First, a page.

Resilience, Vulnerability, and Adaptive Capacity: Implications for System Performance (2004)
Type of ContentConference Contributions - Published
PublisherUniversity of Canterbury. Civil and Natural Resources Engineering
As our infrastructure and organisations become ever more networked and interdependent there is a growing need to focus on managing overall system risk. In particular, there is a need to focus not only on the vulnerability of our systems to failure, but also on our ability to manage and minimise the impact of any failures. This raises some interesting concepts in terms of how we might design systems to be more resilient to change. For example, the traditional engineering approach had been to design systems that are less vulnerable to damage from hazard events. However system resilience can also be enhanced by increasing the adaptive capacity of the system, either through ensuring the system design includes enough redundancy to provide continuity of function, or through increasing the ability and speed of the system to evolve and adapt to new situations as they arise. This paper discusses the particular challenges for evaluating the resilience of organisations to major hazard events.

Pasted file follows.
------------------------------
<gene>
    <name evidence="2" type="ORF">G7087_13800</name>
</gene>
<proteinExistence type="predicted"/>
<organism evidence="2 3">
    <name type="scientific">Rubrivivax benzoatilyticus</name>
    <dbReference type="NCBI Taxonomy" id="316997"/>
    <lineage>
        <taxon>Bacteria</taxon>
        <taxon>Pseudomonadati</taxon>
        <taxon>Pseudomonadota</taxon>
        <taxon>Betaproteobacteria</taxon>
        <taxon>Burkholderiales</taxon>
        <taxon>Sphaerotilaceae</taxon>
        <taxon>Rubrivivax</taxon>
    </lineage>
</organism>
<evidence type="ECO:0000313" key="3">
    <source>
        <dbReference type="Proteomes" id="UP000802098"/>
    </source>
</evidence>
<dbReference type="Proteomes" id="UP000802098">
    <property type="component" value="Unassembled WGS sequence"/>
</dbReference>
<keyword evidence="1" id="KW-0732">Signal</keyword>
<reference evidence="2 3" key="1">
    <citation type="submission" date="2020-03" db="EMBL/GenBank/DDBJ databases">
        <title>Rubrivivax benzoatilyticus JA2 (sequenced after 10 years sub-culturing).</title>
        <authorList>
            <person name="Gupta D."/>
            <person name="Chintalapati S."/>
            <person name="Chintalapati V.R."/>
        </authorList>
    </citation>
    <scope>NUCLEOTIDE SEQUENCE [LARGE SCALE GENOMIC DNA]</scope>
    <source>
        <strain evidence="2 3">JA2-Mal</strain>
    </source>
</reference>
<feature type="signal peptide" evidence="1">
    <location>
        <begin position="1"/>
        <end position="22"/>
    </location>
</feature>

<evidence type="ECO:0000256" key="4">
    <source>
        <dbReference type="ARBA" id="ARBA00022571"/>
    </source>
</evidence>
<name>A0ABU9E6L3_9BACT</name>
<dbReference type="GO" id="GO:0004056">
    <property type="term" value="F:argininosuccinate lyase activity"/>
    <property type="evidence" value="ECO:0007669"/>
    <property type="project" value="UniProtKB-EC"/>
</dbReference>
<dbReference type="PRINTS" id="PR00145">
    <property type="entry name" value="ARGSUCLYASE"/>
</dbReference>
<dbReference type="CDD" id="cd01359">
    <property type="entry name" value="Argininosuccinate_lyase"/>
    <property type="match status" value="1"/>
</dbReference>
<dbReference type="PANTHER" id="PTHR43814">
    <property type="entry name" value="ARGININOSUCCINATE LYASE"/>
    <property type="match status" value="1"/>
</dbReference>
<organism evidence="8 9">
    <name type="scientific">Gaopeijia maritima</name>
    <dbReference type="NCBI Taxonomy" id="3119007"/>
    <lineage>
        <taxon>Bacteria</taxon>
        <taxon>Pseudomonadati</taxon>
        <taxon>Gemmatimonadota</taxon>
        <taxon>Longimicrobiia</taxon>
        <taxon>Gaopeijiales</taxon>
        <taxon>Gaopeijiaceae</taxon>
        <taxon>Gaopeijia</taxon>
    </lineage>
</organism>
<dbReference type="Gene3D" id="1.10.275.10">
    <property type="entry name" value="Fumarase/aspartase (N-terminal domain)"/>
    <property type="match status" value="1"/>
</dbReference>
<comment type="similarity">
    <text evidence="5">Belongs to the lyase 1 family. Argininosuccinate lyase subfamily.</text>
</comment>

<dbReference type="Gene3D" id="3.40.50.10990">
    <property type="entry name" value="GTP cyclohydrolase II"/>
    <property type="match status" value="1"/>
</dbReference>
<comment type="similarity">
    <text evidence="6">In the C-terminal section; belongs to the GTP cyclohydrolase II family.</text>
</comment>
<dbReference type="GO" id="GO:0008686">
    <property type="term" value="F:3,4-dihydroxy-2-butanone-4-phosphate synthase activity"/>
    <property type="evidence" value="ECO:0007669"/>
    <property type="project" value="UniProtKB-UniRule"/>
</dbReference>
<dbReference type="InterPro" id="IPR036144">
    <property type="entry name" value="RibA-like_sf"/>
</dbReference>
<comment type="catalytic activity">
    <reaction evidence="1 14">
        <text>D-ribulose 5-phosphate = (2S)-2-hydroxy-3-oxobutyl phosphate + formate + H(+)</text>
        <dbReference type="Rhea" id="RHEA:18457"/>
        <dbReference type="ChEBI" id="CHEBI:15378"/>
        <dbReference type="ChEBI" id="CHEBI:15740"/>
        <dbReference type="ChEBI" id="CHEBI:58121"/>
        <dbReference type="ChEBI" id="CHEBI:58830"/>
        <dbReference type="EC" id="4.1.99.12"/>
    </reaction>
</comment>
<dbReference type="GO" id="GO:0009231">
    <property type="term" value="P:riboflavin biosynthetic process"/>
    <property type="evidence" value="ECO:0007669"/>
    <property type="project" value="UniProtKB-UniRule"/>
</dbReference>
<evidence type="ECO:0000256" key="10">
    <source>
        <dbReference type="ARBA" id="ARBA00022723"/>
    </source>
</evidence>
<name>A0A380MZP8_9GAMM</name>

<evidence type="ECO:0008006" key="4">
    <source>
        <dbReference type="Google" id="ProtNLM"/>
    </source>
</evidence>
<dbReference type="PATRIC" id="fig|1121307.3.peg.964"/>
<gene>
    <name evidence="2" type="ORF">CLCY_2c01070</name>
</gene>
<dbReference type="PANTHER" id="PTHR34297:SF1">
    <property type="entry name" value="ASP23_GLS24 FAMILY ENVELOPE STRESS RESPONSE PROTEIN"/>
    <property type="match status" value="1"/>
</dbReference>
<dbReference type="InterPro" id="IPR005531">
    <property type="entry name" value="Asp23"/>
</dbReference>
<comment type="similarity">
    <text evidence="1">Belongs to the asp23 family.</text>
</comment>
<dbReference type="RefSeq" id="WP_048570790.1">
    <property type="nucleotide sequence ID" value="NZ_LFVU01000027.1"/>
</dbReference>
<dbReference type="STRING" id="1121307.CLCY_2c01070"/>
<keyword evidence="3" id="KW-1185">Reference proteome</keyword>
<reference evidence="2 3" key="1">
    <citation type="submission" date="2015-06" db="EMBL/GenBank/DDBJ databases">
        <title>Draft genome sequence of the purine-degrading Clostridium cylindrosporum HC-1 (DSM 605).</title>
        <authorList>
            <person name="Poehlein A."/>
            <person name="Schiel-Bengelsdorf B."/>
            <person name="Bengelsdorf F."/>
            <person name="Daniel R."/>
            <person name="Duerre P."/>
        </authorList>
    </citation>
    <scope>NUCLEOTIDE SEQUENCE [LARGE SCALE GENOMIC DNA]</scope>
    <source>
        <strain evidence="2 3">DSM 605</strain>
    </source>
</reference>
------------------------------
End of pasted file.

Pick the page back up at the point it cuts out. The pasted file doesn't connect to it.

CitationDalziell, E.P., McManus, S.T. (2004) Resilience, Vulnerability, and Adaptive Capacity: Implications for System Performance. Stoos, Switzerland: 1st International Forum for Engineering Decision Making (IFED), 5-8 Dec 2004. 17 pp.
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Keywordsresilience; organisations; systems; vulnerability; recovery
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Improving Organisational Resilience Dalziell, E.; Brunsdon, D.; McManus, S.; Vargo, J. (University of Canterbury. Civil and Natural Resources Engineering, 2005)
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